French novelist-turned-playwright Florian Zeller is the type to make anyone believe in innate artistic gifts. For all his literary talents, Zeller did not grow up attending theatre, or even reading much: "There wasn’t a lot of culture in the house, not a lot of books, but it was present in another way,” he said. Growing up in Brittany, his father was an engineer who often worked in Germany; his mother like to read Tarot cards. She was the one who “taught me about narration, about stories, about invention. She was pretty theatrical.”
In spite of these unremarkable beginnings, the prolific 36-year-old has known no shortage of successes since then. In fact, his story reads like a biography of a consummate artist-genius: his star has steadily risen from the moment he dropped out of the prestigious Sciences Po at 20 in order to focus on his writing. Eventually returning to school and becoming the youngest literature professor at Sciences Po at age 23, in the span of three years he wrote three novels, all published by the acclaimed publishing house Flammarion. His third novel, La Fascination du pire (The Fascination of Evil) was nominated for the Prix Goncourt, the highest literary honor for French authors, and won the Prix Interallié in 2004.
Zeller has since distanced himself from his early, albeit acclaimed work, saying he no longer recognizes himself in those novels, nor in the fame-seeking golden-boy image he appeared to stumble into, through tabloids as well as his star-studded social circle (his now-wife, Martine Delterme, is an actress, sculptor, and ex-model; he was a witness at Carla Bruni and former French president Nicolas Sarkozy's wedding). "That's the paradox,” Zeller says, looking back. “I sought success, but at the same time, I felt like I wanted to disappear completely."
So it’s no wonder that Zeller took immediately to the medium of theatre: he is far more at home behind the scenes, in the wings. But his playwriting career began only by accident, when he was asked to write an opera libretto. He had never really been interested in theatre before, having accepted the job because of his love for music. But this first experience affected him deeply: “Finally I found a way to live. I discovered how to be joyful through theatre.” He had grown accustomed to the solitary lifestyle of a novelist, but found the collaborative conditions of the theatre inspiring: “The fact of not being alone starts at the very beginning of the writing, because you always think about actors’ faces. It’s a way to see something bigger than yourself.”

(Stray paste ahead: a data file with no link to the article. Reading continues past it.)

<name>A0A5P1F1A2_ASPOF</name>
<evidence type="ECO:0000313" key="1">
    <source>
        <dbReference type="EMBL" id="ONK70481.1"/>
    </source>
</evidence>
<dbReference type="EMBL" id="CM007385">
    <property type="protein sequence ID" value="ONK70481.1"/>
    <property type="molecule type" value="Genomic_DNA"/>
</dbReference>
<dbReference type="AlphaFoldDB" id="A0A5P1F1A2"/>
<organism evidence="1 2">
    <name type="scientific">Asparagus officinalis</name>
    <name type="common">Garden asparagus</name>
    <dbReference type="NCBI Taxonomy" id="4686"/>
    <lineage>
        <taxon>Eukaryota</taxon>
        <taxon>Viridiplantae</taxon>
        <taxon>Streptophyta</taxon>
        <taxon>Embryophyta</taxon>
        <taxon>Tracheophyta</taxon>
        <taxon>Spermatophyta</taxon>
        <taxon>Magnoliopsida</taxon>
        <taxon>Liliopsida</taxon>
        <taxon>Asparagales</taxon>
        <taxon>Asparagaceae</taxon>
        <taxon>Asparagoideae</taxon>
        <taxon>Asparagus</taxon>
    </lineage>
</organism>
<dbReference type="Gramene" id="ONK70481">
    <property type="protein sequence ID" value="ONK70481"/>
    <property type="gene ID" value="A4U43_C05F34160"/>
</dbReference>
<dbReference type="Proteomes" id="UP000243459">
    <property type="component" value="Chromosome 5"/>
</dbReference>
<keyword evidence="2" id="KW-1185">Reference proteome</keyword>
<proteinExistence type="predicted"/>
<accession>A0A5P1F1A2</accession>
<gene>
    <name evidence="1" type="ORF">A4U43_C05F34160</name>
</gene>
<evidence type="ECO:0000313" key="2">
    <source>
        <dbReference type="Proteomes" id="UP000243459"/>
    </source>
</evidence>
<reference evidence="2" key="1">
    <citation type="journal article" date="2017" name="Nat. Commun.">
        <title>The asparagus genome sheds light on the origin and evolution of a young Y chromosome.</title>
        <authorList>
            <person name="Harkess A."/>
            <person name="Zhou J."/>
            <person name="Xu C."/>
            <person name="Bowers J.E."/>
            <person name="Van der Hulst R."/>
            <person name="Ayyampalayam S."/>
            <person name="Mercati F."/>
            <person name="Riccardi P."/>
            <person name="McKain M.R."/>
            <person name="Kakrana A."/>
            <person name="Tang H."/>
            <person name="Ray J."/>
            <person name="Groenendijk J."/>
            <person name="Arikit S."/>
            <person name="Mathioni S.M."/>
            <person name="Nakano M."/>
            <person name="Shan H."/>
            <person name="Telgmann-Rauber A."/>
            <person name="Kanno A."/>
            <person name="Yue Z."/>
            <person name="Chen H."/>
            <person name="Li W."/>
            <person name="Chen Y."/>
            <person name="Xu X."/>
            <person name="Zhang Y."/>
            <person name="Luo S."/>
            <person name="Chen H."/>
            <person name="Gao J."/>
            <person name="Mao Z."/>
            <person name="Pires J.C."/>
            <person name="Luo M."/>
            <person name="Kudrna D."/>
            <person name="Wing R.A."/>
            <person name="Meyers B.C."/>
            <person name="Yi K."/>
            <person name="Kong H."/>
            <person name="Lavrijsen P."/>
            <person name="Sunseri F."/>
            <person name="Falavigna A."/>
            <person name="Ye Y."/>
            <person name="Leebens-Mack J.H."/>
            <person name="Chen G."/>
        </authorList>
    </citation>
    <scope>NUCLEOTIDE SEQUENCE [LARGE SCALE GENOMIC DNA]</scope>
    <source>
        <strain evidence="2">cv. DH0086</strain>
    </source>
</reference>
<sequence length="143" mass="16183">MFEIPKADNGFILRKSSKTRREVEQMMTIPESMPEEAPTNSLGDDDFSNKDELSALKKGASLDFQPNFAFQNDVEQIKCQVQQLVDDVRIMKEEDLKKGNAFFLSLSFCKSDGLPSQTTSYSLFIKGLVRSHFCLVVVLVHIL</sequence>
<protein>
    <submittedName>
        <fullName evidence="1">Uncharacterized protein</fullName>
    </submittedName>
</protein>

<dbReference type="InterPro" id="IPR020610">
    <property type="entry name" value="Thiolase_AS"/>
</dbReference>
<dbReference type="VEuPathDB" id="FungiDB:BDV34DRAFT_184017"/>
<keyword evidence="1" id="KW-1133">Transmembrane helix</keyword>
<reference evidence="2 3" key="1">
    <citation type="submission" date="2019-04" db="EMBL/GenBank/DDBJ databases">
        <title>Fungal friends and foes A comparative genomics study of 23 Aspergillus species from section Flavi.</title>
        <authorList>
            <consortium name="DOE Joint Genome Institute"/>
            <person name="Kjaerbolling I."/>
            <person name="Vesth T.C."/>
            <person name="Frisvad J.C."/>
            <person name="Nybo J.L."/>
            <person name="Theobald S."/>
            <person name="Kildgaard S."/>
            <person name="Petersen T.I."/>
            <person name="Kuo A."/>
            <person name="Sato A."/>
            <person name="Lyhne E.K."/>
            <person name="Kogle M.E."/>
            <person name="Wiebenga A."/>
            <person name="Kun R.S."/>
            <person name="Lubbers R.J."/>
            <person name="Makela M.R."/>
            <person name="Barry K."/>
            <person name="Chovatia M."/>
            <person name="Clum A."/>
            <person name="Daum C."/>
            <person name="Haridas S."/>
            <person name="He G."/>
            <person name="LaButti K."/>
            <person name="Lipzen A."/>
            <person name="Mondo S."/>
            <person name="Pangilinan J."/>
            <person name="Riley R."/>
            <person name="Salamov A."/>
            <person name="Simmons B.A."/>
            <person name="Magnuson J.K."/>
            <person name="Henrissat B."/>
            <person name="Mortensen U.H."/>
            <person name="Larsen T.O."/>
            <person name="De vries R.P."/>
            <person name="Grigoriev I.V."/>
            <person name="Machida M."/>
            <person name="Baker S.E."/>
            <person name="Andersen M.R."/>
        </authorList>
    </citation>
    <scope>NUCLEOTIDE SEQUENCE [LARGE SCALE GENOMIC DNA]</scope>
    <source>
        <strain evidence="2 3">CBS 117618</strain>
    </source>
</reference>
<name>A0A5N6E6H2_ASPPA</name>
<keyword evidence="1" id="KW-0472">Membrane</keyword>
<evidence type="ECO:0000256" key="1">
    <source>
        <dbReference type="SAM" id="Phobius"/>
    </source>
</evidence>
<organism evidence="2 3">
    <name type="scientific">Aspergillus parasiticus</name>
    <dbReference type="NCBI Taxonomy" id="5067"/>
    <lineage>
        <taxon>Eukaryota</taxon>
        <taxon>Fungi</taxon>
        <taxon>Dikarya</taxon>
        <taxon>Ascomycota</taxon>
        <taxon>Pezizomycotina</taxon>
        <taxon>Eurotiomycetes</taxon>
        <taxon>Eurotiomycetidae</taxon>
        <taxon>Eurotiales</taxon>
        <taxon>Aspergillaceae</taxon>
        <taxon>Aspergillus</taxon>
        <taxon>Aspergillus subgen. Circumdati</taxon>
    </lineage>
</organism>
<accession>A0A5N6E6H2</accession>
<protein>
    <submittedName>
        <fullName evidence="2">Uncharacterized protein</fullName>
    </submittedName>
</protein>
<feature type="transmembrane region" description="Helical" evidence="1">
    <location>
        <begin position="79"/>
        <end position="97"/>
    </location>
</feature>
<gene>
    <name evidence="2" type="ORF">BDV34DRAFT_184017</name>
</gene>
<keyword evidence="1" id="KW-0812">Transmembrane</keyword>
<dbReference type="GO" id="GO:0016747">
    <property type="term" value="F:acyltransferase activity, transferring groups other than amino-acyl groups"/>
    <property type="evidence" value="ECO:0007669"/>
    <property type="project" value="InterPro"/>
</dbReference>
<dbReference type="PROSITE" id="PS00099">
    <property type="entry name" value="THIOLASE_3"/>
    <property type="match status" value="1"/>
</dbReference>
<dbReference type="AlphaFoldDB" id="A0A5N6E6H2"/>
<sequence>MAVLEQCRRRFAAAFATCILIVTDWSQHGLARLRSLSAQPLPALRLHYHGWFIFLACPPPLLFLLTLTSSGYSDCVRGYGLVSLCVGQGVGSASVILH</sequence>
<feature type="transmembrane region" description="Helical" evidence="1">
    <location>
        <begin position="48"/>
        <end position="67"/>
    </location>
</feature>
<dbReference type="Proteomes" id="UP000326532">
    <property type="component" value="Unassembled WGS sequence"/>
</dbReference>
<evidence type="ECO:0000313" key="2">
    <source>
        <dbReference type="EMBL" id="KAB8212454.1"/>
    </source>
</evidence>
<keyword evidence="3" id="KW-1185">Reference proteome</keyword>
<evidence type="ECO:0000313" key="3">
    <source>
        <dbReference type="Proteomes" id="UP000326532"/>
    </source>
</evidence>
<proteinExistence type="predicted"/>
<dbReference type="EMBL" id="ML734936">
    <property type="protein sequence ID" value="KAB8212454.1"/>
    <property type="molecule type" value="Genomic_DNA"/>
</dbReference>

His first play, L'Autre, was produced in Paris in 2004, and since then he has come out with a play almost every year. But it was The Father that put him on the map internationally. The Father has been a sensation from its first production in Paris, where it received the 2014 Molière Award for Best Play, France's highest theatrical honor. It then traveled to London, where The Guardian named it the best play of the year. Its Broadway production was a 2016 Tony Awards nominee for Best Play, and Frank Langella received the Best Leading Actor Tony for his role as André. Langella says of Zeller’s work: “He’s able to achieve a powerhouse of feeling in fewer words than almost any other writer I’ve noticed.”
The Father appears in English translation by Christopher Hampton, most famous for his translation and film version of Dangerous Liaisons, who also translates Yasmina Reza, another French Broadway sensation (“Art”, God of Carnage). Hampton was "blown away" when he saw The Father in Paris, and his involvement as translator leaves even Zeller a little star-struck: “I was very happy when he decided to do it, because I knew it was the beginning of something for me — it’s not the beginning for him. I feel very lucky about that.”
Though academically gifted—Zeller cites both Harold Pinter and theatre of the absurd among his inspirations for The Father—this reserved playwright's creative process is decidedly intuitive: “I do not try to say something when I write,” he says, “I discover at the end what I was trying to say. What I seek to do [in The Father] is to instill an element of doubt. I try to construct little labyrinths in which the audience member tries to find where they are. You hunt down the truth, but as soon as you think you’re able to grab hold of it, it takes on another form and it slips through your fingers.” But for all that, the play is remarkably comic; he subtitles it a “tragic farce”, after all. “We are playing. The actors are playing. The audience can’t ignore the fact that we are, like children, in the act of make believe. That’s what, for me, the word ‘playful’ means. The whole beauty of theatre exists in the ‘comme si’, the ‘as though’, the make believe.”